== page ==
Difference between revisions of "Colloquia"

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(February 1, 2021 [Mon 4-5pm], Nan Wu (Duke))
(February 5, 2021, Hanbaek Lyu (UCLA))
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(Hosted by Roch)
 
(Hosted by Roch)
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'''Dictionary Learning from dependent data samples and networks'''
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Analyzing group behavior of systems of interacting variables is a ubiquitous problem in many fields including probability, combinatorics, and dynamical systems. This problem also naturally arises when one tries to learn essential features (dictionary atoms) from large and structured data such as networks. For instance, independently sampling some number of nodes in a sparse network hardly detects any edges between adjacent nodes. Instead, we may perform a random walk on the space of connected subgraphs, which will produce more meaningful but correlated samples. As classical results in probability were first developed for independent variables and then gradually generalized for dependent variables, many algorithms in machine learning first developed for independent data samples now need to be extended to correlated data samples. In this talk, we discuss some new results that accomplish this including some for online nonnegative matrix and tensor factorization for Markovian data. A unifying technique for handling dependence in data samples we develop is to condition on the distant past, rather than the recent history. As an application, we present a new approach for learning "basis subgraphs" from network data, that can be used for network denoising and edge inference tasks. We illustrate our method using several synthetic network models as well as Facebook, arXiv, and protein-protein interaction networks, that achieve state-of-the-art performance for such network tasks when compared to several recent methods.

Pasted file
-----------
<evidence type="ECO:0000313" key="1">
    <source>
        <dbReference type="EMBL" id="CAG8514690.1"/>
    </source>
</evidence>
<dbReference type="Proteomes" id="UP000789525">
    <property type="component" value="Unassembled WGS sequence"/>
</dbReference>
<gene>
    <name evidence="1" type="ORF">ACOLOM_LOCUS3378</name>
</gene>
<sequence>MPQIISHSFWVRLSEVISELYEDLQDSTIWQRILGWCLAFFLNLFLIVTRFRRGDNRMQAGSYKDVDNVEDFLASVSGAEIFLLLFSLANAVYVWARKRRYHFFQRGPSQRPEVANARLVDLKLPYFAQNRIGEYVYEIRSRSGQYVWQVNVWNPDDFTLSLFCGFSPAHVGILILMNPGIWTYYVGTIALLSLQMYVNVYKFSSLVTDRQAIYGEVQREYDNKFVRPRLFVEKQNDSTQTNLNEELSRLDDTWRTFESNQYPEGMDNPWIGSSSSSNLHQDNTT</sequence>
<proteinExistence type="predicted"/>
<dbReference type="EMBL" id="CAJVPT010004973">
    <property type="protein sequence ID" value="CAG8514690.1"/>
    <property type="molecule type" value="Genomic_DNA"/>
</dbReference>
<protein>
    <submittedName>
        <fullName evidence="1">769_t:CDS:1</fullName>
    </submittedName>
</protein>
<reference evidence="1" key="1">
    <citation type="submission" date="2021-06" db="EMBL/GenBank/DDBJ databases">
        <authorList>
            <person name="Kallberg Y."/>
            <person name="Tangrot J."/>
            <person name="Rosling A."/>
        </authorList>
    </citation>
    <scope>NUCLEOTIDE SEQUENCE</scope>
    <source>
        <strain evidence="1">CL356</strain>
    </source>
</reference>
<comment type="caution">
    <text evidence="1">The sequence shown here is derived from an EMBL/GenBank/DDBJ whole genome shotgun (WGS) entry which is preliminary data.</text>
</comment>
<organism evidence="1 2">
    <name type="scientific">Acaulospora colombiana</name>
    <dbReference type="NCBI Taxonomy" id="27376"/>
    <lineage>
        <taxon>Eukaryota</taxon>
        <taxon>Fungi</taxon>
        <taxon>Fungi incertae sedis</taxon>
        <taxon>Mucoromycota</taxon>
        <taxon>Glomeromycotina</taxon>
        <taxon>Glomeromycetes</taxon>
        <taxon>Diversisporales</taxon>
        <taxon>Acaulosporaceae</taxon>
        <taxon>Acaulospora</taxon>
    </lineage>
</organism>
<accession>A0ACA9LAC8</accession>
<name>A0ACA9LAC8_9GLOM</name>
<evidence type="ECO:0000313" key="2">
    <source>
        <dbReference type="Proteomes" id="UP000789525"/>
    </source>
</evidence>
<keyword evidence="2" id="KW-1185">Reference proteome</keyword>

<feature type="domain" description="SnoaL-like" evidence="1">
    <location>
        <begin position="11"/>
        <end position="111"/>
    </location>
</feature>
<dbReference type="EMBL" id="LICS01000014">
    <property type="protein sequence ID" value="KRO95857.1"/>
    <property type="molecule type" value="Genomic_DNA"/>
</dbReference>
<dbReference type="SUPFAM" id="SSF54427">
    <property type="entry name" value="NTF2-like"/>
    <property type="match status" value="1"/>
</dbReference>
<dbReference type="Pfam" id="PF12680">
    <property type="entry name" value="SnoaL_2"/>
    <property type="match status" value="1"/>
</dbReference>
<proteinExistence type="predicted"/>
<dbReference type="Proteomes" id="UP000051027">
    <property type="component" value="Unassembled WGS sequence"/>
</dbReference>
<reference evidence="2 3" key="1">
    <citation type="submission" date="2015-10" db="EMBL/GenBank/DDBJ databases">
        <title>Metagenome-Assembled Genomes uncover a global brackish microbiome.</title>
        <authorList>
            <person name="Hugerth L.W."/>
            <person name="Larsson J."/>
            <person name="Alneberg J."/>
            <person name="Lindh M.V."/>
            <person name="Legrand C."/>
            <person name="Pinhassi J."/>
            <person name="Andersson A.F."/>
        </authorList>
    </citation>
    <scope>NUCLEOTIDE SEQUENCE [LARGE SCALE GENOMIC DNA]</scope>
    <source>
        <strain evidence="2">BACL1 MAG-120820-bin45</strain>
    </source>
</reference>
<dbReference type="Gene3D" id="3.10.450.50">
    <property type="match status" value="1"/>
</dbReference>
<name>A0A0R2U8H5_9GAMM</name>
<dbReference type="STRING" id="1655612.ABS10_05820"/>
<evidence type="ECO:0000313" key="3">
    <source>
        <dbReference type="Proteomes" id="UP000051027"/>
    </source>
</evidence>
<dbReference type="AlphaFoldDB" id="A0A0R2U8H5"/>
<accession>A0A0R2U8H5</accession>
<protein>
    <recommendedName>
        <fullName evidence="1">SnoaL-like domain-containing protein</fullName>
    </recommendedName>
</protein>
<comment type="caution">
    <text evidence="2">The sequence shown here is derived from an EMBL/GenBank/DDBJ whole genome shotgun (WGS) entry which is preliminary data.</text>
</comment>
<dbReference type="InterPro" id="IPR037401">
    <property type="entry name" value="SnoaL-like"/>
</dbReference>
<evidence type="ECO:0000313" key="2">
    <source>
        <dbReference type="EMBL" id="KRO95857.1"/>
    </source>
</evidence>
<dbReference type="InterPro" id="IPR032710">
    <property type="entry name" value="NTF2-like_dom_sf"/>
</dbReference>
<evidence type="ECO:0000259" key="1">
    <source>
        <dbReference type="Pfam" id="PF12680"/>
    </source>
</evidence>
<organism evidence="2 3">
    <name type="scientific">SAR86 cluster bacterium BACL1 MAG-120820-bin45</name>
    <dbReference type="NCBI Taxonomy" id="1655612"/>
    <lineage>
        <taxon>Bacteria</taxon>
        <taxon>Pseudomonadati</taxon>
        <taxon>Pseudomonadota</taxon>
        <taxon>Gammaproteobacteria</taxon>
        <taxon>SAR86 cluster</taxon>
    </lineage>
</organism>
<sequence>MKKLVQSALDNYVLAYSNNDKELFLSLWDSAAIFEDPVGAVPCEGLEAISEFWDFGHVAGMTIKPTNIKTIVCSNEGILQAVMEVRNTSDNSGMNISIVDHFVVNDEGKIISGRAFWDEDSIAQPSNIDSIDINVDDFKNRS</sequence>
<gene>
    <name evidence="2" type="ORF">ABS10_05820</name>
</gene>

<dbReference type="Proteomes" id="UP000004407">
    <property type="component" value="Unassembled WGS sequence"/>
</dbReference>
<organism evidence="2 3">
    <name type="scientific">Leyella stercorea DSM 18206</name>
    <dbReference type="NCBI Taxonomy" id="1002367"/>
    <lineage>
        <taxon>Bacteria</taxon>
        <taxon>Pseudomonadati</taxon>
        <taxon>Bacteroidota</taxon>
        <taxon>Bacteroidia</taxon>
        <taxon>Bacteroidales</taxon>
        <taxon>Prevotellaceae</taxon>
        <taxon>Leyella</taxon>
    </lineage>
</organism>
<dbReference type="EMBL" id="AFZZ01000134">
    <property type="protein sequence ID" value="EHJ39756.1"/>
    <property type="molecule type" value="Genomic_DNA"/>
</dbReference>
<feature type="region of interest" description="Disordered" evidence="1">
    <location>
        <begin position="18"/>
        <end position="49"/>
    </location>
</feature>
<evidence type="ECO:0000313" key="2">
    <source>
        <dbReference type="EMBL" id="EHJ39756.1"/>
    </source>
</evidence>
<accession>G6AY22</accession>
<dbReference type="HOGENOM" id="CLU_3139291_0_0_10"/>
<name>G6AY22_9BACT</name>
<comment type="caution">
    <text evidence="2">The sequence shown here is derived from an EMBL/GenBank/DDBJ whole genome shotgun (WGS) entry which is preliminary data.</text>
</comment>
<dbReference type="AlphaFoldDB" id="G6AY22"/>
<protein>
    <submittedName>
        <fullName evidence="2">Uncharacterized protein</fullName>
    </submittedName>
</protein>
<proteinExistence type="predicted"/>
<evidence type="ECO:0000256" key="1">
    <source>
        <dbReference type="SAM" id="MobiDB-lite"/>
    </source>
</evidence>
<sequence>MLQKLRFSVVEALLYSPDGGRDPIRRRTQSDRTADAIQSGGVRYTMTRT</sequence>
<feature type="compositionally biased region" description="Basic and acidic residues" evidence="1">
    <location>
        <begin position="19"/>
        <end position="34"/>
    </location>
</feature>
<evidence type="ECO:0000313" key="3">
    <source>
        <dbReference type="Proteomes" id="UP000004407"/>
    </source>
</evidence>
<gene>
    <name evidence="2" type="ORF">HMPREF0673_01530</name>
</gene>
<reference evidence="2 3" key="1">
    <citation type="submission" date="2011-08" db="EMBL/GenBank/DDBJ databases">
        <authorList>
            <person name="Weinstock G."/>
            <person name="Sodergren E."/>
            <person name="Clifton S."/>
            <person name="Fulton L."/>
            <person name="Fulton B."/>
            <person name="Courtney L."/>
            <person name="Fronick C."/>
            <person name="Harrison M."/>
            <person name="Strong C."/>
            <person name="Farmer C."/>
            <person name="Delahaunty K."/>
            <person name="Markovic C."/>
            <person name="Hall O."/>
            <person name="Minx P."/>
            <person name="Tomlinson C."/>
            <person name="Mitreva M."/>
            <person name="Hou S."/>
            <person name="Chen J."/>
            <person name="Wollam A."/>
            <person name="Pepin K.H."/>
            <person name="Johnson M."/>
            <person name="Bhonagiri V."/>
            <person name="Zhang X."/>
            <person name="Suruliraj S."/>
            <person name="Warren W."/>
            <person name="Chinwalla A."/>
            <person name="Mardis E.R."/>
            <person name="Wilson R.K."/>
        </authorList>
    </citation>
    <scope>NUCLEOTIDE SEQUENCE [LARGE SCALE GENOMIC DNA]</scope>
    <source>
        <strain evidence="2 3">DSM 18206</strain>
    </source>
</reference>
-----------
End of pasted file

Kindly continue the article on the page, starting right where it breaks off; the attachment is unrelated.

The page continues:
== February 8, 2021 '''[Mon 4-5pm]''', [https://sites.google.com/view/mndaoud/home Mohamed Ndaoud] (USC) ==
 
== February 8, 2021 '''[Mon 4-5pm]''', [https://sites.google.com/view/mndaoud/home Mohamed Ndaoud] (USC) ==

Revision as of 15:05, 19 January 2021


UW Madison mathematics Colloquium is ONLINE on Fridays at 4:00 pm.


Spring 2021

January 27, 2021 [Wed 4-5pm], Morgane Austern (Microsoft Research)

(Hosted by Roch)

Asymptotics of learning on dependent and structured random objects

Classical statistical inference relies on numerous tools from probability theory to study the properties of estimators. However, these same tools are often inadequate to study modern machine problems that frequently involve structured data (e.g networks) or complicated dependence structures (e.g dependent random matrices). In this talk, we extend universal limit theorems beyond the classical setting.

Firstly, we consider distributionally “structured” and dependent random object–i.e random objects whose distribution are invariant under the action of an amenable group. We show, under mild moment and mixing conditions, a series of universal second and third order limit theorems: central-limit theorems, concentration inequalities, Wigner semi-circular law and Berry-Esseen bounds. The utility of these will be illustrated by a series of examples in machine learning, network and information theory. Secondly by building on these results, we establish the asymptotic distribution of the cross- validated risk with the number of folds allowed to grow at an arbitrary rate. Using this, we study the statistical speed-up of cross validation compared to a train-test split procedure, which reveals surprising results even when used on simple estimators.